Saturday, 24 September 2011 - 12:38 am
Saw this over at Tiny Buddha – too good not to share!
“Love yourself—accept yourself—forgive yourself—and be good to yourself, because without you the rest of us are without a source of many wonderful things.” ~Leo F. Buscaglia
You mean I am a source of many wonderful things?Yes. Actually you are. Own up to it.
Leo has it right.
1. Love yourself.Despite all the things that you think may be terribly wrong with you, love yourself. Love yourself.Tattoo it on your brain.
Click here to read the rest of the article!
Saturday, 17 September 2011 - 6:20 am
Royal Icing is a pure white icing that dries to a hard and smooth texture. It can be used to ice cookies and cakes as well as make all those pretty little edible flowers you see on cakes and cupcakes. Because it is white in nature, it colours perfectly especially if you are using gel or paste based colours.
There are two ways you can make Royal Icing – with or without egg whites. Youcan use egg whites if you are in a real hurry and don’t have any meringue powder on hand, but I would recommend buying some and keeping it in stock. This is for two reasons – some people are still concerned about the risks about salmonella, the other is because egg whites add to much moisture and you need to use double the amount of sugar to reach the right consistency.
Royal Icing – without egg whites
4 cups confectioners sugar (powdered icing mixture)
30g meringue powder
a dash of vanilla powder – for flavour, don’t add to much!
1/2 cup warm water.
- Combine the sugar and meringue powder in a bowl – add the water slowly until it becomes glossy and forms stiff peaks.
- If you are making royal icing for piping decorations/flowers, add another cup of sugar – it needs to be really stiff!
- If you are making it for cake/cooking frosting – make it a little but runnier.
Royal Icing – with egg whites
1-2 egg whites (1 if big – 2 if small)
3-4 cups confectioners sugar
1-2 teaspoons lemon juice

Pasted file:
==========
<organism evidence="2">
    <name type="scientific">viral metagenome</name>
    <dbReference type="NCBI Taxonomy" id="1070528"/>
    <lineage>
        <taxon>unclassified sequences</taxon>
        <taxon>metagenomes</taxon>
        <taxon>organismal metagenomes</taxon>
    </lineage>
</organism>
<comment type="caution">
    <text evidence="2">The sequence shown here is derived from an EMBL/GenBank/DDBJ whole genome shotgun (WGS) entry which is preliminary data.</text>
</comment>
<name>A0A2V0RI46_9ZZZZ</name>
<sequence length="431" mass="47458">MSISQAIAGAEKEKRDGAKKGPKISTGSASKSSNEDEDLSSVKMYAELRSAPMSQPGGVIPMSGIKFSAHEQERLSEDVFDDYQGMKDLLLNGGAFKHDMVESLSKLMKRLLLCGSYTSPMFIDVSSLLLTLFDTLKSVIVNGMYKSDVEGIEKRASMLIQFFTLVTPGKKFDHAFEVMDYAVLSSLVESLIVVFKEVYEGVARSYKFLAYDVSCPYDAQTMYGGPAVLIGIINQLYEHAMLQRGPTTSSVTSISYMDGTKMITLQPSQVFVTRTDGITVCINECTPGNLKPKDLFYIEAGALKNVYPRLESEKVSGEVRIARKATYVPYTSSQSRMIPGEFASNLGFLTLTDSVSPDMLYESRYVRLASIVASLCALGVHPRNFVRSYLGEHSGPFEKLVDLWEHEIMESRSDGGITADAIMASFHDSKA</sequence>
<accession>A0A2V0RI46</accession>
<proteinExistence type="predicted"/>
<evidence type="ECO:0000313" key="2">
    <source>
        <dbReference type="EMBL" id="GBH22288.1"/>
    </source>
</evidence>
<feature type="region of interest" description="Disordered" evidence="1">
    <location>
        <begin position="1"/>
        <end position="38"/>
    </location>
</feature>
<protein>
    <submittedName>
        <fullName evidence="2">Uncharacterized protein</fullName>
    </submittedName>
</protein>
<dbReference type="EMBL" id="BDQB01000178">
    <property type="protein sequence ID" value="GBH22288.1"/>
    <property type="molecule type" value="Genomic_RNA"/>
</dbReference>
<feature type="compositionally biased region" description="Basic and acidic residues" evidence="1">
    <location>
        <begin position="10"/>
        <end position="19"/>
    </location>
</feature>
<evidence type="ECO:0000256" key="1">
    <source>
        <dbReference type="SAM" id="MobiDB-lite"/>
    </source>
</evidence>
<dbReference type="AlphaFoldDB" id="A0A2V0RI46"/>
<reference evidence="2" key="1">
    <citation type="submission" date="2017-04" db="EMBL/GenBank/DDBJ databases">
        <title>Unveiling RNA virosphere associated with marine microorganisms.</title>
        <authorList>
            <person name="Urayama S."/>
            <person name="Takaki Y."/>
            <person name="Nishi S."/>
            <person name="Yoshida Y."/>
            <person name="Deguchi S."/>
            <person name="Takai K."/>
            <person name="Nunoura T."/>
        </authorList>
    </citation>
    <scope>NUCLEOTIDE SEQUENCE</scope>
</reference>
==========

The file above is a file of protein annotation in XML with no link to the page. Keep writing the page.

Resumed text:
- Combine egg whites and lemon juice – beat until you have some white peaks, don’t need to be formed.
- Add the sugar and beat until desired consistency
You need to use your Royal Frosting immediately because it hardens when exposed to air. I predominantly use my Royal Icing to pipe flowers for my cupcakes so when I have separated the mixture into bowls for colouring I group them all together under a wet tea-towel while I am piping.
Don’t ever, ever store Royal Icing in the fridge because the moisture ruins it. I made the mistake and pulled it out the next day only to find it turned into slosh while coming down to room temperature due to condensation/moisture. I always just use it on the day.
I use Gel Paste colouring in my Royal Icing because you get much stronger colours without ruining the texture of the icing. If you are just using liquid colours, you can only use a drop or two and you will get really weak colours, if you add too much more the icing will get too runny.
Buy some Gel Paste colouring from Cakes Around Town, I use mine all the time now they are so good!!
I found some really good tips in mixing colours and a tinting chart – here.
To Thicken: Add more suagr (best for piping)
To Thin: Add more water (best for flooding cookies or frosting cakes)
More to come on this later, but if you are piping Royal Icing, some general tips:
If you need to pause piping for a while, keep a damp paper towel over the tip of your piping bag to prevent the icing from hardening
Baking 911 – Royal Icing
Joy of Baking – Royal Icing
Friday, 16 September 2011 - 10:55 am
I love this Hook poster-quote by Moegly Designs!!
Peter Pan is one of my favourite movies, but this quote actually always reminds me of times where I consider myself to be not living life the way I want to be. Like when I am vegging on the couch watching TV, or playing WOW instead of reading or cleaning or exercising or cooking. I want adventure out of living, I want to be healthy and energetic and exploring places and foods and cultures and people!